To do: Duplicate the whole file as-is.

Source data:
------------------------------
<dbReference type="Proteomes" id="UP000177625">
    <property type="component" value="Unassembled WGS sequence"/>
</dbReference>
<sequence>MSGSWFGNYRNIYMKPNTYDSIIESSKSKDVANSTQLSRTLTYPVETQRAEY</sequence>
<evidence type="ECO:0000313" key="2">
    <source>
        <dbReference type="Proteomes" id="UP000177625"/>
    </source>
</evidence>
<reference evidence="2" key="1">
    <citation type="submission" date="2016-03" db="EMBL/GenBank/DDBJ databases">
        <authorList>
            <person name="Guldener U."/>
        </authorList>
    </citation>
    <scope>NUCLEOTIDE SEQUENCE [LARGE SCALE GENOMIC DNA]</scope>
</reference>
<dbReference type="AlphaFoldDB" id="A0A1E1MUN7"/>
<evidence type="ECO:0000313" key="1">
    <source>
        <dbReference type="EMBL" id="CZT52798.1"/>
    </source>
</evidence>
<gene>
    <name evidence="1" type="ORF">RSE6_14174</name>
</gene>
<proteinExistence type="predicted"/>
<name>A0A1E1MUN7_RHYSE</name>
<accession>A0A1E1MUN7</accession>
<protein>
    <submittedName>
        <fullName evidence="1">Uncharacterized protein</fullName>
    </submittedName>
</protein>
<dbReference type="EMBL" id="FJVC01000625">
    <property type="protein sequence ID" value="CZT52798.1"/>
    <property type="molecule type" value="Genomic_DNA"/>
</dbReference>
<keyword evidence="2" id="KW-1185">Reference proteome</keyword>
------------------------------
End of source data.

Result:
<dbReference type="Proteomes" id="UP000177625">
    <property type="component" value="Unassembled WGS sequence"/>
</dbReference>
<sequence>MSGSWFGNYRNIYMKPNTYDSIIESSKSKDVANSTQLSRTLTYPVETQRAEY</sequence>
<evidence type="ECO:0000313" key="2">
    <source>
        <dbReference type="Proteomes" id="UP000177625"/>
    </source>
</evidence>
<reference evidence="2" key="1">
    <citation type="submission" date="2016-03" db="EMBL/GenBank/DDBJ databases">
        <authorList>
            <person name="Guldener U."/>
        </authorList>
    </citation>
    <scope>NUCLEOTIDE SEQUENCE [LARGE SCALE GENOMIC DNA]</scope>
</reference>
<dbReference type="AlphaFoldDB" id="A0A1E1MUN7"/>
<evidence type="ECO:0000313" key="1">
    <source>
        <dbReference type="EMBL" id="CZT52798.1"/>
    </source>
</evidence>
<gene>
    <name evidence="1" type="ORF">RSE6_14174</name>
</gene>
<proteinExistence type="predicted"/>
<name>A0A1E1MUN7_RHYSE</name>
<accession>A0A1E1MUN7</accession>
<protein>
    <submittedName>
        <fullName evidence="1">Uncharacterized protein</fullName>
    </submittedName>
</protein>
<dbReference type="EMBL" id="FJVC01000625">
    <property type="protein sequence ID" value="CZT52798.1"/>
    <property type="molecule type" value="Genomic_DNA"/>
</dbReference>
<keyword evidence="2" id="KW-1185">Reference proteome</keyword>